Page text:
Carla’s cushion

Carla of Granny Maud’s Girl has designed the most gorgeous cushion.

I was so pleased to be asked to test the pattern for her, and I’ve found it easy to follow; it answers questions before you need to ask them, and it’s versatile enough to work with fabrics of all kinds.

If you go to her blog post, you’ll see her version, a fabulous riot of gorgeous colours, corralled by an elegant set of 4 English Paper Pieced blocks, and trimmed with velvety pompoms. Mine is different. Far quieter, using leftover pieces of the paler colours from my Bonnard quilt, and devoid of pompoms, but elegant and pretty all the same, demonstrating that the same pattern works well with very different fabric designs and colour choices. Like Carla, I’ve made a concealed zipper opening for the back, but the pattern also suggests alternative closures if zippers are a technique too far for you. My cushion will join the Bonnard quilt in due course as a gift to my sister.

Carla has the pattern for sale in her Etsy and Craftsy shops. If you click on the link above and go to her post about this, you’ll find links to both in her sidebar. If you’re looking for a small, interesting but not too demanding hand-stitching project which gives you the option to go bright or pale, dark or light, high or low contrast, lavish or simple, this is for you. Enjoy!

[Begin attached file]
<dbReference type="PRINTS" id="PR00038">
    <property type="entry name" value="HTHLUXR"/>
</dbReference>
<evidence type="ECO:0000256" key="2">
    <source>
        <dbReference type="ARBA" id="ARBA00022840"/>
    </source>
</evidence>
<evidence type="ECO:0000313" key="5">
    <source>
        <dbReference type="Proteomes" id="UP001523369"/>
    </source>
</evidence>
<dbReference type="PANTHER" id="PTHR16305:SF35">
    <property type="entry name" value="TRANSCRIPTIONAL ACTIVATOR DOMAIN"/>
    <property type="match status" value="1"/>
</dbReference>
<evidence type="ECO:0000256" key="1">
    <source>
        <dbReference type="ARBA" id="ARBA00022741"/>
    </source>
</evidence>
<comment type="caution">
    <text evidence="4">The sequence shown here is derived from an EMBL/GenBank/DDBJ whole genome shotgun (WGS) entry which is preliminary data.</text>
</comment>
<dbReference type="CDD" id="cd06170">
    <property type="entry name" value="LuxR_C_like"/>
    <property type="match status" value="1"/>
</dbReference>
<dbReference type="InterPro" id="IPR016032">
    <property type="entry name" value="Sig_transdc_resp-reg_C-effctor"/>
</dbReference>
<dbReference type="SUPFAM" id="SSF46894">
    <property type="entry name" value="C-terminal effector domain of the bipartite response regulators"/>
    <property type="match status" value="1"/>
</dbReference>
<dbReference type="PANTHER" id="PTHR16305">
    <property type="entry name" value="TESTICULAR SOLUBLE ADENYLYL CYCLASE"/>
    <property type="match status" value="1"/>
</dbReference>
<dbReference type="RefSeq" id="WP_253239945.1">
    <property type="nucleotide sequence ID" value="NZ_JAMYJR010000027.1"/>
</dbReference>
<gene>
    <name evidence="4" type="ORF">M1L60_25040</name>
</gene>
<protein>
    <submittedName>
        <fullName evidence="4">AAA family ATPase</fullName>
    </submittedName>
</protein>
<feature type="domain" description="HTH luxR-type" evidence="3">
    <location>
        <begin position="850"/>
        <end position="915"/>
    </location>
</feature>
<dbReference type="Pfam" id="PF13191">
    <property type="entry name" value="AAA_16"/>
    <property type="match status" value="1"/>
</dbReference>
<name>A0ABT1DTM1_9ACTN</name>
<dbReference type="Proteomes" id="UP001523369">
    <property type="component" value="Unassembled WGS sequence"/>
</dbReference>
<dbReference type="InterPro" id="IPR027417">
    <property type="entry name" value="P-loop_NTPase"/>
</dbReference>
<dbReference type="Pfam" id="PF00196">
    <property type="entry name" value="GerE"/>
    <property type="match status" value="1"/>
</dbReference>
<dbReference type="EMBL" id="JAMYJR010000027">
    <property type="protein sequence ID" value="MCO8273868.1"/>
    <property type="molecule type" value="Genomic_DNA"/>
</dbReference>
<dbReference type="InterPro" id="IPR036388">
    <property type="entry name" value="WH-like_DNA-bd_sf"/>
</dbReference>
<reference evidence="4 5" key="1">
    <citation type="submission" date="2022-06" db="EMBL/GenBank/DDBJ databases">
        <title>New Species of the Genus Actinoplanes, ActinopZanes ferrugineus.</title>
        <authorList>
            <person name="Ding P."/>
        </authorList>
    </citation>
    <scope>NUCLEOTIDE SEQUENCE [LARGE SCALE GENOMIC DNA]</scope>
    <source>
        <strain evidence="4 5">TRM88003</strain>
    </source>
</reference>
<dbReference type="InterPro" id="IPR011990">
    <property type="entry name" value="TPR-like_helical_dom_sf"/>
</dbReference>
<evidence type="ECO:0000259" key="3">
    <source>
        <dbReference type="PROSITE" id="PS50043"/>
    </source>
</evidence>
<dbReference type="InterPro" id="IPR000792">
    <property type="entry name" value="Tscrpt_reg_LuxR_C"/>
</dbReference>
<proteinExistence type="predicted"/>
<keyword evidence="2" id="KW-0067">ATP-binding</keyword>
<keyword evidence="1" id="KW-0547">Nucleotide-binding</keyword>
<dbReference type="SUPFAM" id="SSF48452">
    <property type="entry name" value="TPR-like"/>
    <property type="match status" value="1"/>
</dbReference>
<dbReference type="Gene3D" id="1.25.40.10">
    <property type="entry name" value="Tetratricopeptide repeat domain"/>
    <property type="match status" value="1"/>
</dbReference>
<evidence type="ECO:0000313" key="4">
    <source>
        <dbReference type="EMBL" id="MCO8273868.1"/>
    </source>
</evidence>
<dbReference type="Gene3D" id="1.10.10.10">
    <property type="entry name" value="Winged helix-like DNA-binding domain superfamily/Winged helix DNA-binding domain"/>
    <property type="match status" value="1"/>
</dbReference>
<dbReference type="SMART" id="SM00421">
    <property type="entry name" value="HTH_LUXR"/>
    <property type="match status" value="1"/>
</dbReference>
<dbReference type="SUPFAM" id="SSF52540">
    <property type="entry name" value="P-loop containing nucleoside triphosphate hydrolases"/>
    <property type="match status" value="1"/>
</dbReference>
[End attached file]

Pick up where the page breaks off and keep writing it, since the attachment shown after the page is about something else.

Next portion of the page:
Oh, and in case you’re wondering, I’m not being paid to say nice things about it – owning this lovely pattern is reward enough.

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ScrapHappy January

Hello, hope you’ve all had a ScrappyHappy Christmas or seasonal celebration of your choice 🙂

Today’s the 15th of the month, the day my friend Gun in Sweden and I host  ScrapHappy, a day for showing something made from scraps. And by the way, this is our third January ScrapHappy. Can you believe we’ve been at it so long?

You’ll remember (I hope!) that last time I decided I wasn’t happy with the way the scrappy quilt was coming along, and that I’d take out all the pale, pastel blocks for another quilt in due course. Well, of course, that left me with gaps, so I’d made another teal and another yellow/ orange block.

I had another look at what was left, and the paler version of the purple block was still pretty strong, so I pulled that out of the stack of pale blocks. So now I had two purples, two teals, two oranges and the black & white, brown, pink, blue, red and green. So I needed four more: another blue, green, red and pink. And here they are!